Most traditional medicines attribute a specific constitution to each individual, determining the strengths and weaknesses of the organism. The dosha, also known as the biological mood, is a specific temperament. Each of us could be classified in one of the three major Ayurvedic families: Vata, Pitta and Kapha.

The idea is quite simple: inside us, we have a particular combination of elements that interact with each other to give us our shape, our moods, our strengths, our weaknesses and even our personality!

All three doshas are present in the human body, with varying degrees of intensity. By learning which dosha is dominant in our body, we can adapt our lifestyle to match our real needs and maintain our well-being.

4. Birth constitution

While the presence of the different doshas may come and go, causing us to dance constantly between states of balance and imbalance, we each carry within us a basic combination of Vata, Pitta and Kapha.

Even when our lifestyles are altered, our basic constitution remains unchanged. This is our Prakriti, inherited from our parents in a skilful blend.

If our basic constitution, or Prakriti, is balanced, an unhealthy lifestyle can lead us to lose this sacred balance, leaving the way open for the appearance of various dysfunctions.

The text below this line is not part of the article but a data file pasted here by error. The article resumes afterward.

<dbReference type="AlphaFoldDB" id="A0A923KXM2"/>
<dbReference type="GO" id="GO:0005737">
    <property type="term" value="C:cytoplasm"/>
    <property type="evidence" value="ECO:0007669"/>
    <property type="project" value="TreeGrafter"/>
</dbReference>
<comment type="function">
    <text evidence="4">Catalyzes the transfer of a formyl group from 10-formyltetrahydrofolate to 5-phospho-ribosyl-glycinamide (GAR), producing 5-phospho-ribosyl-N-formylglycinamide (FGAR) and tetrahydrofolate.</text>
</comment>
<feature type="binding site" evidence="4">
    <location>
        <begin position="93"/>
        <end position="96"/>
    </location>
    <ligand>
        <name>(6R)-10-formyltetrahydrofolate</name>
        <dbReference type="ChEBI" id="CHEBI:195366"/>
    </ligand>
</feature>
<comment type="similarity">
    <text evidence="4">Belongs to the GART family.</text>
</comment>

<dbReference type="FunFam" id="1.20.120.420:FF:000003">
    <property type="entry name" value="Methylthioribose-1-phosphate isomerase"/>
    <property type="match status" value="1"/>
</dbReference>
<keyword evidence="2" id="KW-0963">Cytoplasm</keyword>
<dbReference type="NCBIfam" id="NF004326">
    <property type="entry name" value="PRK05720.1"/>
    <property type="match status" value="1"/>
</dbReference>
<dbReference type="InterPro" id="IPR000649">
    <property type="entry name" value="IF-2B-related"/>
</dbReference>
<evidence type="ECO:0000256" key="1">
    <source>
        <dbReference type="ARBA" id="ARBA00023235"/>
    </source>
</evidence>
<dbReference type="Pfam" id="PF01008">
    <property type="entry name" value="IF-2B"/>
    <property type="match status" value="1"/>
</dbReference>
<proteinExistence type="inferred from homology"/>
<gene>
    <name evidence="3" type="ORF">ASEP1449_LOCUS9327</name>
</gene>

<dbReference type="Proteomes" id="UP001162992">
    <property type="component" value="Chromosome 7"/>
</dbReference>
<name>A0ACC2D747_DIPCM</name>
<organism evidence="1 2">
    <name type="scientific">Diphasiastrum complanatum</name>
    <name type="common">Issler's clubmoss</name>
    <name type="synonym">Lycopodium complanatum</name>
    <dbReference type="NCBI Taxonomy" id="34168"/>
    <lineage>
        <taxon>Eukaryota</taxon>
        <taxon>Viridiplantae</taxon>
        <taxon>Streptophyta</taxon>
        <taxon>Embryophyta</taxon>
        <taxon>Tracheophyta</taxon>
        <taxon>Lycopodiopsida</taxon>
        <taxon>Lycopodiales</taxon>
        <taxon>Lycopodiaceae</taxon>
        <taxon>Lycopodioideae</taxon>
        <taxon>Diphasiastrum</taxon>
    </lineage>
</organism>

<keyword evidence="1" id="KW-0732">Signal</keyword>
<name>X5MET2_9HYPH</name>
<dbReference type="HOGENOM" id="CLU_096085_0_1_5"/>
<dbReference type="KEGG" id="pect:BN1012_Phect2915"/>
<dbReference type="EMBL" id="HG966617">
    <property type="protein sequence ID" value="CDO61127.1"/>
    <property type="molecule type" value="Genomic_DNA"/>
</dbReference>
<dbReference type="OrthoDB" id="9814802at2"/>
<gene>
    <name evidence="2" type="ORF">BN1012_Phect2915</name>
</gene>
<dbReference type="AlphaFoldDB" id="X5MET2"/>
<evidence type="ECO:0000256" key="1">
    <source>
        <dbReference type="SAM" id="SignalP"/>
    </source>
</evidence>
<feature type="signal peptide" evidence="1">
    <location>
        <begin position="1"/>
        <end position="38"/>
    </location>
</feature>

5. Essential balance for well-being

Essential balance is at the heart of Ayurvedic medicine. It is when we are able to regain this basic balance, the one we enjoyed before birth, that we are in full possession of our vital force.

Throughout our lives, the three doshas will dictate our physiological processes, constantly taking precedence over each other. Our aim is to work tirelessly to maintain a balance between the three doshas, in an attempt to return to our balanced Prakriti constitution.

6. Imbalance at the root of our ills

Balance would not exist without imbalance. In Ayurvedic medicine, we call this situation of one dosha's preponderance over the others Vikriti. This imbalance is intended to be temporary and circumstantial, especially if we wish to maintain radiant health!